The pace of commercial real estate lending fell 7.9 percent in the second quarter of 2022 due to market volatility caused by rising interest rates and inflation, according to new research from CBRE. The firm’s lending momentum index tracks commercial loan closings in the U.S. and found that while lending declined nearly 8 percent quarter-over-quarter, it was still up 41.1 percent year-over-year. “Market volatility from rising inflation and interest rates cooled the commercial mortgage market in the second quarter, characterized by wider spreads and more selective underwriting,” said Rachel Vinson of CBRE. “We expect debt capital to be constrained for the balance of the year as lenders determine how and where to deploy capital.”
As loan underwriting became more selective in the second quarter, average loan-to-value ratios dropped as underwritten cap rates and debt yields rose. Loans with interest-only terms fell to 58.5 percent in the second quarter, down from 68.3 percent in the first quarter, according to the report. Among lenders, banks had the biggest share of non-agency loan closings in the second quarter with 38.1 percent, up more than 10 percent from the first quarter. Second to banks in terms of activity in the second quarter were alternative lenders like debt funds and mortgage REITS, which accounted for 32.2 percent of loan closings.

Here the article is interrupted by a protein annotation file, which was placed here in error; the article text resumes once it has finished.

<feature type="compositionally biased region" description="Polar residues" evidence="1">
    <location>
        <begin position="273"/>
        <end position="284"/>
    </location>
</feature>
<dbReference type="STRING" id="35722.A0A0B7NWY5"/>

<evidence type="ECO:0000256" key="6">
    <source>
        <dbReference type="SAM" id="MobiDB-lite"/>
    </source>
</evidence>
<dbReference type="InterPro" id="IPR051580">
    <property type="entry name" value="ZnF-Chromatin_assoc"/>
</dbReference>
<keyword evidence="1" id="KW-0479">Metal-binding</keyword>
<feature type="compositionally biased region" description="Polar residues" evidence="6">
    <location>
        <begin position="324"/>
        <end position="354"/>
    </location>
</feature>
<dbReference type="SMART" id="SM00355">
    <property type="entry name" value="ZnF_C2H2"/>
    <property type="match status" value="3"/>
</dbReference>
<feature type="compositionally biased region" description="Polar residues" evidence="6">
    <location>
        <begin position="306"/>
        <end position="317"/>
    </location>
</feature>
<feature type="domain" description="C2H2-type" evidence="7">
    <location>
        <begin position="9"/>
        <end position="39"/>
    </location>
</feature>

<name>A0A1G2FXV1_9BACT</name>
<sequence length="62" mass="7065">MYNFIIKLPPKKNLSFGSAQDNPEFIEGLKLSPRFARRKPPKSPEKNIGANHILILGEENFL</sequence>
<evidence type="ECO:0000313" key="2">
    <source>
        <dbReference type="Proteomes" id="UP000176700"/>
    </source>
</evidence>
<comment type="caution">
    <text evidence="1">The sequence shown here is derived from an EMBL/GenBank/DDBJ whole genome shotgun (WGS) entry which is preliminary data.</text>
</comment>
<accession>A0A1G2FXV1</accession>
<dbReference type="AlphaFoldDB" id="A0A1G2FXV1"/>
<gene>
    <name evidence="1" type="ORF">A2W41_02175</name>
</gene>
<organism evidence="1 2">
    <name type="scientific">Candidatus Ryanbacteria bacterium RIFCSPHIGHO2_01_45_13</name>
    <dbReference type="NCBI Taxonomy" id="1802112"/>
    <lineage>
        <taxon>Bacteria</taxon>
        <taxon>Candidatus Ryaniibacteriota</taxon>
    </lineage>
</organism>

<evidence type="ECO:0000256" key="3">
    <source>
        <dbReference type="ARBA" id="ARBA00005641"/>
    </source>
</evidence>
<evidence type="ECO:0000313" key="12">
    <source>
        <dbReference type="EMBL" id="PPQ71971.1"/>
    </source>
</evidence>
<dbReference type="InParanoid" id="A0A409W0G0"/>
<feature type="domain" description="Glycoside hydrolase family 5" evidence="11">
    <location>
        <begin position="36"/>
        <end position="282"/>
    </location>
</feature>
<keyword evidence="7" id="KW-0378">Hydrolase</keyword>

The dip in lending may not come as a surprise to many in the commercial real estate world, as ongoing market volatility has led many in the industry to predict a slowdown in activity. Commercial mortgage terms are changing in light of higher interest rates, with shorter-term rates on the rise. Major players in the market like SL Green have shifted strategies, and some banks have said they would slow down commercial real estate lending going forward. However, as banks pull back on lending, some alternative lenders are looking to fill the void.